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Head Injury

  • Altered level of consciousness is a hallmark of acute cerebral trauma
  • Never assume that substances (alcohol or drugs) are causes of drowsiness
  • Frequent clinical mistakes:
      - Incomplete ABC's, priority management
      - Incomplete primary, secondary surveys
      - Incomplete baseline neurologic examination
      - No reassessment of neurologic status

Basal skull fractures

    - Periorbital ecchymosis (racoon eyes)
    - Mastoid ecchymosis (Battle's sign)
    - Cerebrospinal fluid leak from ears or nose

Depressed skull fracture

    - Fragments of skull may penetrate dura, brain

Cerebral concussion

    - Variable temporary altered consciousness

Intracerebral hematoma

    - Caused by acute injury or delayed, progressive bleeding originating from contusion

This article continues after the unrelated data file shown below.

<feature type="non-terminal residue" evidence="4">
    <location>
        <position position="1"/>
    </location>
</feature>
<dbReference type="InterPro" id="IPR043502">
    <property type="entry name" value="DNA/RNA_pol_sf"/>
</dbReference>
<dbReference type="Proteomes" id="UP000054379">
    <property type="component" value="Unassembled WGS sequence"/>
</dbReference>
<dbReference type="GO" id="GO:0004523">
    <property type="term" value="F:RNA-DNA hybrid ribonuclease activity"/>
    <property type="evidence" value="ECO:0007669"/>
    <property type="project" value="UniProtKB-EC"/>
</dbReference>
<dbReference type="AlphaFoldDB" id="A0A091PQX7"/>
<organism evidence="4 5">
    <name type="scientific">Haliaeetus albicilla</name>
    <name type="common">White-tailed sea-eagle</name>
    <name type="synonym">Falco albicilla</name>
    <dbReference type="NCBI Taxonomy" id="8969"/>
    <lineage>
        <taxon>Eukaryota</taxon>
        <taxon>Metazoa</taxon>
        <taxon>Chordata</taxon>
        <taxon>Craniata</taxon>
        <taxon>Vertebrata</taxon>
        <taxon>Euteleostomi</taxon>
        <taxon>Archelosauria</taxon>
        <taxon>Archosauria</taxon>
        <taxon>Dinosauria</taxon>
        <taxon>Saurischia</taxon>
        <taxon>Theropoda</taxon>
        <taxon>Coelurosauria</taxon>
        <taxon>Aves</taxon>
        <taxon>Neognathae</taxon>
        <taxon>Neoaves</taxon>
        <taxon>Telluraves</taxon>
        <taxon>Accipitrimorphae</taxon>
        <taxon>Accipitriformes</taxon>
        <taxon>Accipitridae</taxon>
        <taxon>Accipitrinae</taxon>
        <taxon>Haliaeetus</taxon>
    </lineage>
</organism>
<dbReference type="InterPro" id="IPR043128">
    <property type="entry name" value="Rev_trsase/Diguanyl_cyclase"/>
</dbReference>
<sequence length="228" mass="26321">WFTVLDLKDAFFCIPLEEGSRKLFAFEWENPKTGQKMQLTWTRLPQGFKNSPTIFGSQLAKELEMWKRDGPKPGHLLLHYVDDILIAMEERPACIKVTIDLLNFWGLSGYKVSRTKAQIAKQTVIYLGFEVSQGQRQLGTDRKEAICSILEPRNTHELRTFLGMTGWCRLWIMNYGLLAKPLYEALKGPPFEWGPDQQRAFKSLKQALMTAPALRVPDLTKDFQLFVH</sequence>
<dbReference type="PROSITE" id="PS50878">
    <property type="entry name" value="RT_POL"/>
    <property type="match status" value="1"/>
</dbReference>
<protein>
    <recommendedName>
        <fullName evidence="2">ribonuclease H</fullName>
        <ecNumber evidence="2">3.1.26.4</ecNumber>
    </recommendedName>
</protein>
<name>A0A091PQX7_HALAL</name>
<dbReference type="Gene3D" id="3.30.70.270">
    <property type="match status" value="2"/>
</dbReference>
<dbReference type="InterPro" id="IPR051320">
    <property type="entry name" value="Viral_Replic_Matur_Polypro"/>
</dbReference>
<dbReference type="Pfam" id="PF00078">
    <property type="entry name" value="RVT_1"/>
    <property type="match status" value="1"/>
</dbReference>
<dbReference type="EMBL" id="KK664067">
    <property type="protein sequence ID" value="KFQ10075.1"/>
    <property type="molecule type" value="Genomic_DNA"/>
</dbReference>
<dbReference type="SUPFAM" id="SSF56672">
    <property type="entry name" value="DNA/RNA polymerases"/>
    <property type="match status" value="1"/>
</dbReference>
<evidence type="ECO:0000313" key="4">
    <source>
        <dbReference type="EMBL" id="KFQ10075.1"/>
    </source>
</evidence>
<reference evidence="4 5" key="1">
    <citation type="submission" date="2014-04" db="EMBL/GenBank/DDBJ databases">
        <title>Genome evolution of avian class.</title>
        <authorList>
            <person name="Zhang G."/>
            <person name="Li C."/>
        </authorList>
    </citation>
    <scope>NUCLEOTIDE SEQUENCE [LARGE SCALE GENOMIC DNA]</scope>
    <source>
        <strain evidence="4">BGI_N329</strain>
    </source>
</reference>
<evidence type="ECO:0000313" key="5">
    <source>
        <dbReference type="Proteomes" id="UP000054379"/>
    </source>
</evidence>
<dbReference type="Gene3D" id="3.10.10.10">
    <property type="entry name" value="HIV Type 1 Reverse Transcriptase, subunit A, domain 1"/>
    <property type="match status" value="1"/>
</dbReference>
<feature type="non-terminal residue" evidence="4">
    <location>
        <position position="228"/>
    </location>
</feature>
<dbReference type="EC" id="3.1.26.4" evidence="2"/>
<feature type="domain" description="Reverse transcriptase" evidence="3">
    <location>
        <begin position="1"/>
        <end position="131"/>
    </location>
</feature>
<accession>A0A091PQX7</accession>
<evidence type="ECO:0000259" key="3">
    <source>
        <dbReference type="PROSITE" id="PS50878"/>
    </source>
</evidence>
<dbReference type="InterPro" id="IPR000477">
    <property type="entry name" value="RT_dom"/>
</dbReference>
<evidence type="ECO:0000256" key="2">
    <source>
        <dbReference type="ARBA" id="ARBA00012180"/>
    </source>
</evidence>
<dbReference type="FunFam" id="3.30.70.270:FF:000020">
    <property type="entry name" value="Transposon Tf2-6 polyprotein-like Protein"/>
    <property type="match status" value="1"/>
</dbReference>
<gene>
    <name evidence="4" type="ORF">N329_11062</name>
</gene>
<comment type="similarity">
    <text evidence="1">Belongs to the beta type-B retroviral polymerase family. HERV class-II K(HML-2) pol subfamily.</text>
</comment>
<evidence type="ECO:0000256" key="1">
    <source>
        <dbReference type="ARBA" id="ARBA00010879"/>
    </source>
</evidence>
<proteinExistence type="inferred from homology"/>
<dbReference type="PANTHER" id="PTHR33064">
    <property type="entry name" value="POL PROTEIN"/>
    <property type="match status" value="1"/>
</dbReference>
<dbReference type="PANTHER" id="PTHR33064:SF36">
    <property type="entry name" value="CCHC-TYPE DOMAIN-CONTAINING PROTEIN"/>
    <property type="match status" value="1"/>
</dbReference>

Intracerebral hematoma

    - Decreased level of consciousness
    - Bradycardia
    - Unequal or dilated pupils
    - Seizures
    - Focal neurologic deficit

Basic medical management for severe head injury:

    - Intubation with supported ventilation, if available
    - Sedation
    - Moderate intravenous fluid input (euvolemia)—do not overload; use normal saline, avoid dextrose
    - Head of bed elevated 30 degrees
    - Prevent hyperthermia

Acute Extradural or Subdural Hematoma

Traumatic bleeding within epidural or subdural spaces (rarely both) increases intracranial pressure, causes neurological impairment, possibly death

Signs classically consist of:

    - Hemiparesis on opposite side as impact
    - Dilating pupil on same side as impact

Management is surgical: burr hole drainage of hematoma is an emergency, potentially life-saving procedure—the patient needs immediate referral


Skull fracture

    - Open, closed, depressed

Brain injury

    - Concussion: variable, temporary alteration of neurological function
    - Contusion: brain bruise
    - Compression: swelling or haemorrhage


    - History
    - Diminished level of consciousness, seizure


    - Give nothing orally
    - Protect airway
    - Limit fluid intake (2/3 maintenance)
    - Elevate head of bed to 30 degrees
    - Urgent review by paediatric or neurological surgeon
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